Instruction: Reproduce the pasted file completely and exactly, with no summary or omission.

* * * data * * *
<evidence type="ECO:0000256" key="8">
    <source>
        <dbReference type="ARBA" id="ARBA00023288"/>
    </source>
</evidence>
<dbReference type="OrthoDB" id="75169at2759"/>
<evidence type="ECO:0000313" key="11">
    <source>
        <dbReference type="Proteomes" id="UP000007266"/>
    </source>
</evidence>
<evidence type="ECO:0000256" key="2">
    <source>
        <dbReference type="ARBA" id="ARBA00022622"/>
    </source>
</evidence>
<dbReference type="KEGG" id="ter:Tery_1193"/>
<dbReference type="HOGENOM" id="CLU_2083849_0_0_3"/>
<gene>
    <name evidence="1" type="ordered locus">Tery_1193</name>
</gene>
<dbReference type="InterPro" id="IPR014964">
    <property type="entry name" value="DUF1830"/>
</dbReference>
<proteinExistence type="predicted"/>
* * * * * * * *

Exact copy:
<evidence type="ECO:0000256" key="8">
    <source>
        <dbReference type="ARBA" id="ARBA00023288"/>
    </source>
</evidence>
<dbReference type="OrthoDB" id="75169at2759"/>
<evidence type="ECO:0000313" key="11">
    <source>
        <dbReference type="Proteomes" id="UP000007266"/>
    </source>
</evidence>
<evidence type="ECO:0000256" key="2">
    <source>
        <dbReference type="ARBA" id="ARBA00022622"/>
    </source>
</evidence>
<dbReference type="KEGG" id="ter:Tery_1193"/>
<dbReference type="HOGENOM" id="CLU_2083849_0_0_3"/>
<gene>
    <name evidence="1" type="ordered locus">Tery_1193</name>
</gene>
<dbReference type="InterPro" id="IPR014964">
    <property type="entry name" value="DUF1830"/>
</dbReference>
<proteinExistence type="predicted"/>